Ag Institute graduate turns dreams into a growing farming and flying business
It’s been less than a year since Jacob Tarlton graduated from NC State University’s Agricultural Institute, but the young farmer is already living his dream.
On the ground, he’s growing 170 acres of soybeans and tending 85 head of beef cattle, and, in the air, he’s running a new crop spraying business. In August, Tarlton bought a helicopter and began offering services to farmers and others.
He says that using a helicopter for spraying allows for better and more accurate coverage, especially in small, irregular fields.
While farming was a hobby for his father, from an early age Tarlton knew he wanted to make it a career. He was homeschooled on the small cattle farm his father owned in Marshville, and, as a teenager, he secured loans through the U.S. Farm Service Agency to gradually grow his farm.
Tarlton hadn’t thought much about college, but a neighbor who’d gone to the Agricultural Institute encouraged him to consider the two-year program.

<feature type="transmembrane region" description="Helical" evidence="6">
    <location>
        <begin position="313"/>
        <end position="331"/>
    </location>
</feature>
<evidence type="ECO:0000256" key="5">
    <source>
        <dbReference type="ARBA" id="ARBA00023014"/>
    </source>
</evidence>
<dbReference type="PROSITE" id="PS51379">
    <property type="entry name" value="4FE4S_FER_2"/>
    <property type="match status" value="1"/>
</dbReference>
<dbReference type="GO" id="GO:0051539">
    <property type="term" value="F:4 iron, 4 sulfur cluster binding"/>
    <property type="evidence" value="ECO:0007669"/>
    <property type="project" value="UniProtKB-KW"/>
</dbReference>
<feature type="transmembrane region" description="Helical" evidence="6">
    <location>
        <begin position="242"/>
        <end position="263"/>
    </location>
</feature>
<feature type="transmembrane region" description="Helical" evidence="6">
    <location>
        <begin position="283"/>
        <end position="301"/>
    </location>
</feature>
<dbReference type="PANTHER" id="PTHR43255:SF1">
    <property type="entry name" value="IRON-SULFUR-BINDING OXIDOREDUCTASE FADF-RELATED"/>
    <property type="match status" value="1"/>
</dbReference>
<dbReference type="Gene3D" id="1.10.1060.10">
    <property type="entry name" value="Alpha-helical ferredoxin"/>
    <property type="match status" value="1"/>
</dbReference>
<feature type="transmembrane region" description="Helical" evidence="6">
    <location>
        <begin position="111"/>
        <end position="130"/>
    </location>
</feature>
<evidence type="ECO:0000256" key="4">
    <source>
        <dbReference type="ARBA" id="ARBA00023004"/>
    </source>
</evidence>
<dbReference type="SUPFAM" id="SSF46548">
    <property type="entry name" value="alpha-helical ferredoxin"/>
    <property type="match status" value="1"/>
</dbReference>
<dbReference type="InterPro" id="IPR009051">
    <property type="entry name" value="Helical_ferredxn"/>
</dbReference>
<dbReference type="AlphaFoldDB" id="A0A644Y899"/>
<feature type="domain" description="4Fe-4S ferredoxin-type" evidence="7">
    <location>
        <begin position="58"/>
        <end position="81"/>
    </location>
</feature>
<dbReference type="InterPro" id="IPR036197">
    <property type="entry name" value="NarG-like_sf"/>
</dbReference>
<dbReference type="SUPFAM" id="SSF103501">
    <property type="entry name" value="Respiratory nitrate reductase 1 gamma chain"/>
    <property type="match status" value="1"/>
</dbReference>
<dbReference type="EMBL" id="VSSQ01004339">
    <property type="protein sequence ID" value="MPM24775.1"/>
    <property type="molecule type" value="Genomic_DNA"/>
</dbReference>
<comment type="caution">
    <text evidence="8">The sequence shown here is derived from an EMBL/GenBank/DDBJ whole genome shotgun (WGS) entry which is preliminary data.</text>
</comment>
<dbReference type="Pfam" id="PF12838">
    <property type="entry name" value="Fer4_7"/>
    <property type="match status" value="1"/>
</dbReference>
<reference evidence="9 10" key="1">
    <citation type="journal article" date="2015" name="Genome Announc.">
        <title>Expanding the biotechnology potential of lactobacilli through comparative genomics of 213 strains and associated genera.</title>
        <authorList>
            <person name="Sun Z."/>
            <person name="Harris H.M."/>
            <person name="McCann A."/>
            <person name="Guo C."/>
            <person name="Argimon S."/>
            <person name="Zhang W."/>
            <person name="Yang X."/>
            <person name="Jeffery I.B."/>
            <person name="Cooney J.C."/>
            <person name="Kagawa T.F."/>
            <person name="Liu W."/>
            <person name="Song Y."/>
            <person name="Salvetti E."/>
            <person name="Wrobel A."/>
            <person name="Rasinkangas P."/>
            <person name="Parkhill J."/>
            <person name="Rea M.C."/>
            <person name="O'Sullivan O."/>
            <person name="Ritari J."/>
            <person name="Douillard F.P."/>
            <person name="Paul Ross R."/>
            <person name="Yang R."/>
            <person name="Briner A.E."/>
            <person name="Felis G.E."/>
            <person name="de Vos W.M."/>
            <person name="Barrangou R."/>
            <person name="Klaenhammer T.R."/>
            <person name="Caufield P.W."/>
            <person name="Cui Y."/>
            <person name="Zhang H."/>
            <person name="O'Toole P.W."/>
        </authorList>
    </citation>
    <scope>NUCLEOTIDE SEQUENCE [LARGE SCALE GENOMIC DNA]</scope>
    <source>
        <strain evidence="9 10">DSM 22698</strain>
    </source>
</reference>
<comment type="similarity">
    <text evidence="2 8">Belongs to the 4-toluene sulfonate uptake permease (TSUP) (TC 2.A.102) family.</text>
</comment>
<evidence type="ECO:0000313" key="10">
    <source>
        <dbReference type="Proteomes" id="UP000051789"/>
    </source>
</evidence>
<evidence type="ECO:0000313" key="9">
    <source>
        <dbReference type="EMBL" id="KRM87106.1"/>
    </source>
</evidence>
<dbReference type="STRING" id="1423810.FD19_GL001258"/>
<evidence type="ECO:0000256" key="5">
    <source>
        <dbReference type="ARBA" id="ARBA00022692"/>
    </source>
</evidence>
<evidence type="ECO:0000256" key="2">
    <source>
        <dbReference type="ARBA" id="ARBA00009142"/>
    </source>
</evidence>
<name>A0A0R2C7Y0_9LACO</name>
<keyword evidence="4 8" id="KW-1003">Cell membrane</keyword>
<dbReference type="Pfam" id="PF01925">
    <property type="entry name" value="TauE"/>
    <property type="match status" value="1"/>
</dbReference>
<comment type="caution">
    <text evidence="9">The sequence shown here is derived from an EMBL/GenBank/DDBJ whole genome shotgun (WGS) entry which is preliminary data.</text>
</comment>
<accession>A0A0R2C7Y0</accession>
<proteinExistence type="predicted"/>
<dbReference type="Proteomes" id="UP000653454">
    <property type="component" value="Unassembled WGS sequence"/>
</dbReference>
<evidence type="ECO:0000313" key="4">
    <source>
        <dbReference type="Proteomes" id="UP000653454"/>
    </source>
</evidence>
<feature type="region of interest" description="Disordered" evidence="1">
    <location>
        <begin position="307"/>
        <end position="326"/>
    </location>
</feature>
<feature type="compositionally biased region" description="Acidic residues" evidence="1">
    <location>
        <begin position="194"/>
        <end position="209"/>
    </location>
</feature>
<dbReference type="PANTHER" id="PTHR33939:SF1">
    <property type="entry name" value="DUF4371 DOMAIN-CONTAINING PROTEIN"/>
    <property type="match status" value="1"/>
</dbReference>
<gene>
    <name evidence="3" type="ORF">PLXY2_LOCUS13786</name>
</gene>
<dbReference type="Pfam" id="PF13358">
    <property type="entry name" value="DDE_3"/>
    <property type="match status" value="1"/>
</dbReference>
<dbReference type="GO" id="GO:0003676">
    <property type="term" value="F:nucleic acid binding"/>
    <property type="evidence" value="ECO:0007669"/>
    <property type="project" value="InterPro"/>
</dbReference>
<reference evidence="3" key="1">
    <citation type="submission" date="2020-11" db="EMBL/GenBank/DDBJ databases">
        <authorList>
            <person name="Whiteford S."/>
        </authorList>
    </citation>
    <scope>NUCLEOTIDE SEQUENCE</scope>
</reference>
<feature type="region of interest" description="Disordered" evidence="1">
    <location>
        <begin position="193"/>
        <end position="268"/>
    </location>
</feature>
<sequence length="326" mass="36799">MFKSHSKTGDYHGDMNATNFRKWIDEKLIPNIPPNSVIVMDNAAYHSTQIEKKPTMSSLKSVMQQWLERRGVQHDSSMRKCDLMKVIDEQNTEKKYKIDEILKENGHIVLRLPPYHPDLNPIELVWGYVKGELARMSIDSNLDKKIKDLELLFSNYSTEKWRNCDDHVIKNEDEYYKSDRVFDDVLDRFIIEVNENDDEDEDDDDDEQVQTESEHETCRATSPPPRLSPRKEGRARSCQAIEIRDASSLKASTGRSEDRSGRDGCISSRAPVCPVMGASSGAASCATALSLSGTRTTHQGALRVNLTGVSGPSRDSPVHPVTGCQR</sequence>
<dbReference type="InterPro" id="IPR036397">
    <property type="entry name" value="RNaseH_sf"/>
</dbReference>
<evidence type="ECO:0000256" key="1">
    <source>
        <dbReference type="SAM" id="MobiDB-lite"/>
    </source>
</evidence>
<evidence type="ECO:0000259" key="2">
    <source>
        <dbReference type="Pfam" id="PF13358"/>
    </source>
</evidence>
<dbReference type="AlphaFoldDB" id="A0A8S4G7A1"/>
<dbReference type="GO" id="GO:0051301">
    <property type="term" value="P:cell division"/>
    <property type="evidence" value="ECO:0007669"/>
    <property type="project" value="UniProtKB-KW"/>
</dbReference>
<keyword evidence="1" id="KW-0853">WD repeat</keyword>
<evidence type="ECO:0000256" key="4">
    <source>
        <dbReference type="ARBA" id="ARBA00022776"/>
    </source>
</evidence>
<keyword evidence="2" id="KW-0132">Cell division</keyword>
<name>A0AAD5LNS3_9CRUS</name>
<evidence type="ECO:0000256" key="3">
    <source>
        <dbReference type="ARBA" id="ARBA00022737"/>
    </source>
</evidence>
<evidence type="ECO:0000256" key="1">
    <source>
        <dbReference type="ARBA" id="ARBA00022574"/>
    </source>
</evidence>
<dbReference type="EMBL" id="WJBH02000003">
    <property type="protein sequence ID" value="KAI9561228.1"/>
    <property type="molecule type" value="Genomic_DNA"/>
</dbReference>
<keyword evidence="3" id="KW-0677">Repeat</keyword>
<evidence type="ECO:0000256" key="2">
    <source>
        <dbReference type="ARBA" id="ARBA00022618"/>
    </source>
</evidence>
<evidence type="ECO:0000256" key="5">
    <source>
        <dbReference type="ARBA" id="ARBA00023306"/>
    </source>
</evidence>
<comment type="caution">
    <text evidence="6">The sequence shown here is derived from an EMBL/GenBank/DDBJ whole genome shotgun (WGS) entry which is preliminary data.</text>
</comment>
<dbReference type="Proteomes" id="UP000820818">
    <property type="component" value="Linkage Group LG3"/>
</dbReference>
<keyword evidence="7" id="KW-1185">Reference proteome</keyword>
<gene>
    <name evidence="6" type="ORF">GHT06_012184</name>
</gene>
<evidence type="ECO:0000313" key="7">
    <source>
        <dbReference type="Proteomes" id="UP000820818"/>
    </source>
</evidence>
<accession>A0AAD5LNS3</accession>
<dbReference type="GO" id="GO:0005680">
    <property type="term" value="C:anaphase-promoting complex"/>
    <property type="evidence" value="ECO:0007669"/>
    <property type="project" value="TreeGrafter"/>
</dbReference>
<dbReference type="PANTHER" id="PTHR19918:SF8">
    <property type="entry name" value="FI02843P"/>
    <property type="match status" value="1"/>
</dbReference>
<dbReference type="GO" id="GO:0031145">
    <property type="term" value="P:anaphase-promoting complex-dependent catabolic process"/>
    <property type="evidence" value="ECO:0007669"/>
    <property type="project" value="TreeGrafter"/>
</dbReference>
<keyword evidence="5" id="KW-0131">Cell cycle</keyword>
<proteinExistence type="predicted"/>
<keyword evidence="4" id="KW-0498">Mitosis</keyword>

He was surprised at how small the institute seemed. “Having been homeschooled, it was a shock to me to come to college, but the Ag Institute felt like a small community. Everybody knows everybody in the Ag Institute, and that made me feel more at home,” he says.
Coming home from school every weekend allowed Tarlton to apply what he’d learned in the classroom to the real-world scenarios playing out on his farm.
But the real learning, he says, took place outside the classroom — when he was able to visit with professors in their offices to ask questions and learn more.
“It really comes down to relationships — being able to make connections, to talk to professors as well as farmers throughout North Carolina. That has been a tremendous help to me.”
Tarlton says he feels fortunate to, at a young age, have come so far with his farm and helicopter spraying business.
“Every day is different, so it feels like I live a couple different lives. There’s been a lot going on at once,” he says. “But I feel blessed.”